One of the things that has long fascinated and often saddened me is how easily people push animals past the range of situations for which their instincts are adapted. Most obviously, cars are not part of animals’ environment of evolutionary adaptation – thus, the phrase ‘deer in the headlights’ and all that roadkill. On the positive side, when a human being picks up a small creature and *doesn’t* kill and eat it, that creature is in uncharted territory, instinct-wise. Who knows what is going on in those tiny brains when that happens? The result, however, is that such animals can often become quite tame, as they incorporate getting-picked-up-and-handled-by-humans-doesn’t-mean-I’m-dead into their little worlds.

It’s a mystery, as is the state of mind of little creatures who can see and smell nasty horrible predators in the neighboring cages in that lab. At first, that’s got to be crazy-making. Over time, do the bunnies and rats and things learn to ignore it, or do they live in a constant state of terror, or some other state? Hard to tell.

This all comes to mind because, couple days back, my son and I were feeding a couple mice to his corn snake. Circle of life, and all that. This time, our new cat, kitten really, who clearly thinks himself a fierce predator, noticed the little paper bag with the mice in it. He followed upstairs when we took them up to David’s bedroom where the snake lives.

We put the cat out of the bedroom, closed the door, put the snake and one of the mice in a large clear plastic tub with a lid that is the snake’s feeding place (keeps him from accidentally ingesting the wood shavings that might cling to a mouse’s fur – eating wood shavings is bad news for a snake.) As he did his thing, I took his water bowl and opened the door to wash and refile it in the bathroom.

The moment I opened the door, little Razor the cat was in, on the bed and on top of the tub with the snake and the mouse in it in under a second – damn, cats can move fast when they want to.

The mouse was beyond caring, having left this mortal coil within the snake’s coils (1); the snake, however, was Not Happy. Usually, the snake is more than content to get fed and put back in his quarters. Corn snakes have this thing they do when frightened – they pretend to be rattlesnakes by assuming strike position and wiggling their tails very fast – well, he went into full-on ‘I’m a big bad rattler’ mode, so I just dumped him back home, not wanting to handle him at that point. He can’t really hurt you, but there’s an unpleasant primordial human reaction to having a snake strike at you, and I don’t like it.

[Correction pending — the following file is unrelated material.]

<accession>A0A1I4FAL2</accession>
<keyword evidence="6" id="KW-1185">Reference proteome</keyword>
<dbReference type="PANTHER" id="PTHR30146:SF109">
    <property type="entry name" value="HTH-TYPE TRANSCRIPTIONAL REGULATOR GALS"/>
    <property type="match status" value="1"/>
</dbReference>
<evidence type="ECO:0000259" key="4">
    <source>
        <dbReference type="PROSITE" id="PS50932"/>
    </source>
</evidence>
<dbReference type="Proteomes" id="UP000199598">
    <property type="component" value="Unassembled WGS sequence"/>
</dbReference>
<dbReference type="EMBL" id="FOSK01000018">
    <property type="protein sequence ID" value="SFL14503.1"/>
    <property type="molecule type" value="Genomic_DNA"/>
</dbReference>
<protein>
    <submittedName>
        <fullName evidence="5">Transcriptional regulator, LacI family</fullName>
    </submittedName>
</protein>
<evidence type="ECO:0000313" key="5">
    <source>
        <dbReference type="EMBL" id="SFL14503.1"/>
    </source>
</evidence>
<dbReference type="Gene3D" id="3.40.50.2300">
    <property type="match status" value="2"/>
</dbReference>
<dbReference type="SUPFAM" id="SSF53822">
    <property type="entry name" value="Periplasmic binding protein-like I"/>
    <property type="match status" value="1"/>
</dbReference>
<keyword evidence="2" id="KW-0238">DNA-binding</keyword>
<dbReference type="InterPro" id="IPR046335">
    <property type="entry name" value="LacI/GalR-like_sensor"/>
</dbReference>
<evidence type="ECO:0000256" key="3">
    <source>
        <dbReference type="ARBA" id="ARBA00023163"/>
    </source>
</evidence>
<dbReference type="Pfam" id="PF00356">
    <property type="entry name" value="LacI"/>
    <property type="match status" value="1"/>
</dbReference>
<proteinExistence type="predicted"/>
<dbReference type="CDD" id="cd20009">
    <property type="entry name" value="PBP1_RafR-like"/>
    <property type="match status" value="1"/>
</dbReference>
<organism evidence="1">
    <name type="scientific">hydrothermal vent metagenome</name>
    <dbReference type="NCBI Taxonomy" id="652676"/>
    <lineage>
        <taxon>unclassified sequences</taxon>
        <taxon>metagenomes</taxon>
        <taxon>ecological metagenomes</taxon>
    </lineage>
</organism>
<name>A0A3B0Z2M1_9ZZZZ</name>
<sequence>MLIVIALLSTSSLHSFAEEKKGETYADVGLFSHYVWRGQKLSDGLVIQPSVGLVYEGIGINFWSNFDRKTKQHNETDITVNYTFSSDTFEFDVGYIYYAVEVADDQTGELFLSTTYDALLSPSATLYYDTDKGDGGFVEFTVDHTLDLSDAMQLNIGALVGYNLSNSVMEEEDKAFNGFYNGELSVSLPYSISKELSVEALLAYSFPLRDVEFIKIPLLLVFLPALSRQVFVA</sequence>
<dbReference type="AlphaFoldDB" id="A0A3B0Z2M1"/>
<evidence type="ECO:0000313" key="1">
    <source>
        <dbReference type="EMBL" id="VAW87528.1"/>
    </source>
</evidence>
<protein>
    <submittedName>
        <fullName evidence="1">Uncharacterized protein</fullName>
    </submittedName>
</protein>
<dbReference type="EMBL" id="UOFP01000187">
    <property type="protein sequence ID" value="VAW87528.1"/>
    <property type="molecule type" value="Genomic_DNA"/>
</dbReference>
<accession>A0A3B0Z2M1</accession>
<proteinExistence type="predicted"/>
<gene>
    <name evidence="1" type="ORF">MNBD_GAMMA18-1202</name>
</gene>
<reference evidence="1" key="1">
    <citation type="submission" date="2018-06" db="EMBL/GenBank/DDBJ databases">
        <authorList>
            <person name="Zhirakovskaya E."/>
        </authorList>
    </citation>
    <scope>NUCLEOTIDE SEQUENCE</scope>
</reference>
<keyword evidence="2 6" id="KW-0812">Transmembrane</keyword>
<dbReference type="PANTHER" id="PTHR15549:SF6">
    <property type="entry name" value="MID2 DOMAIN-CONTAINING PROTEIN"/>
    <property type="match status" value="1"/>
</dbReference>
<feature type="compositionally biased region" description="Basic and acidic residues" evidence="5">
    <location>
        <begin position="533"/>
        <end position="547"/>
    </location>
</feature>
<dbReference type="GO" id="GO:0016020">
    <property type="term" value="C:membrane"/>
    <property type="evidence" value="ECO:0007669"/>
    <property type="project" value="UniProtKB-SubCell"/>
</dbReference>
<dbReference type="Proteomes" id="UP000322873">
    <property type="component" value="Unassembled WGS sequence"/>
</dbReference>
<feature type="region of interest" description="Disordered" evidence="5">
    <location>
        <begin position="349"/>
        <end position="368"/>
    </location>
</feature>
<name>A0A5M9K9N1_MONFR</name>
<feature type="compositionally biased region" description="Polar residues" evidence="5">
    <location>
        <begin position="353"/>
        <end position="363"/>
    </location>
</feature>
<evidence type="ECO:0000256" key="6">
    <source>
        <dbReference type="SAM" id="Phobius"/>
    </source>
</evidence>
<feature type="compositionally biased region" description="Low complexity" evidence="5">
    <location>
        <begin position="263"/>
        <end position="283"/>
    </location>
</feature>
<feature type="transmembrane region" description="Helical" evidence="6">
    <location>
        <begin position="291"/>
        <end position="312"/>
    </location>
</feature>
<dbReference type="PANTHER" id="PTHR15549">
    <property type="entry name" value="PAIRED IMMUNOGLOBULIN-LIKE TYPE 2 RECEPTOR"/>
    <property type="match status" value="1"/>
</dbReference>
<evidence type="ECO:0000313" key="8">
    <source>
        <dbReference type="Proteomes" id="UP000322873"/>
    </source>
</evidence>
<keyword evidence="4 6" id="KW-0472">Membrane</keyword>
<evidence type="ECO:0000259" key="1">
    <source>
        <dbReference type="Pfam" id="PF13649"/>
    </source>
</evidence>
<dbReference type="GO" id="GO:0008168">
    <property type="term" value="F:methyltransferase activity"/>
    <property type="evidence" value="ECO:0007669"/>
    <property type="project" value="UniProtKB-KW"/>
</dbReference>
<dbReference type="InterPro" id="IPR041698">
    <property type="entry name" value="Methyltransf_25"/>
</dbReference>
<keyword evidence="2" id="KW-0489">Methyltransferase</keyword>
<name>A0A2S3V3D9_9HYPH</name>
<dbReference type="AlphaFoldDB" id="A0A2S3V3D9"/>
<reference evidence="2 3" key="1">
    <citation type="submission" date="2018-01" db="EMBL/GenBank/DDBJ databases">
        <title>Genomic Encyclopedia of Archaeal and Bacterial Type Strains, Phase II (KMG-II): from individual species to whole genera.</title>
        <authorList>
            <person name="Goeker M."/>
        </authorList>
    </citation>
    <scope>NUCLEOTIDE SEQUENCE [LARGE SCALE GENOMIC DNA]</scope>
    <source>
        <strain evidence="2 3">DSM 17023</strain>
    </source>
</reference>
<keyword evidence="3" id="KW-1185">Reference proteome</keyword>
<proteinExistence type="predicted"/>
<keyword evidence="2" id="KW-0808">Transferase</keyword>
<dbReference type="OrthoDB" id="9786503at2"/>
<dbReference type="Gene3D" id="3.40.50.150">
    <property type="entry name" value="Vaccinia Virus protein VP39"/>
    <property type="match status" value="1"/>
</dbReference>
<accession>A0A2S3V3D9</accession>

The cat seemed Very Disappointed when we put him back out of the room. We are running, it seems, the same accidental experiment that Lawrence Hall of Science runs: we are putting predator and prey in uncomfortably close proximity, and messing with their tiny heads. We could, I suppose, get a big snake to mess with the cat’s head, bring it full circle – nah, I like the cat.

  1. Evidently, snakes don’t actually suffocate their prey – the squeeze them hard enough to stop their hearts from beating. Isn’t nature wonderful? All cuddly and nice and fuzzy and BLOODTHIRSTY AND BRUTAL AND rainbows and waterfalls and…

B. Draft-itis strikes again! Got some ill-formed and incomplete thoughts in draft form on Oliver Wendell Holmes Jr. and the Mob Rule of Judges, the late Paris unpleasantness and the psychotic need of people to cling to the idea that Islam is a religion of peace, and the idea that the Church is being mean to deny communion to divorced and remarried Catholics. But each grows out of control, becoming both larger and more diffuse the more I work on them. I know you’ll find this hard to believe, but there’s a bunch of fascinating stuff on and by OWH jr right there on the Web where it can ambush the unsuspecting into reading it for HOURS AT A TIME. And there’s also Orestes Brownson. And more Hegel. And books by Flynn, Wright and Wolfe. And we’re heading out on vacation for the next week. Soon and very soon, we’re going to see some posts, for values of ‘soon’ out beyond next week.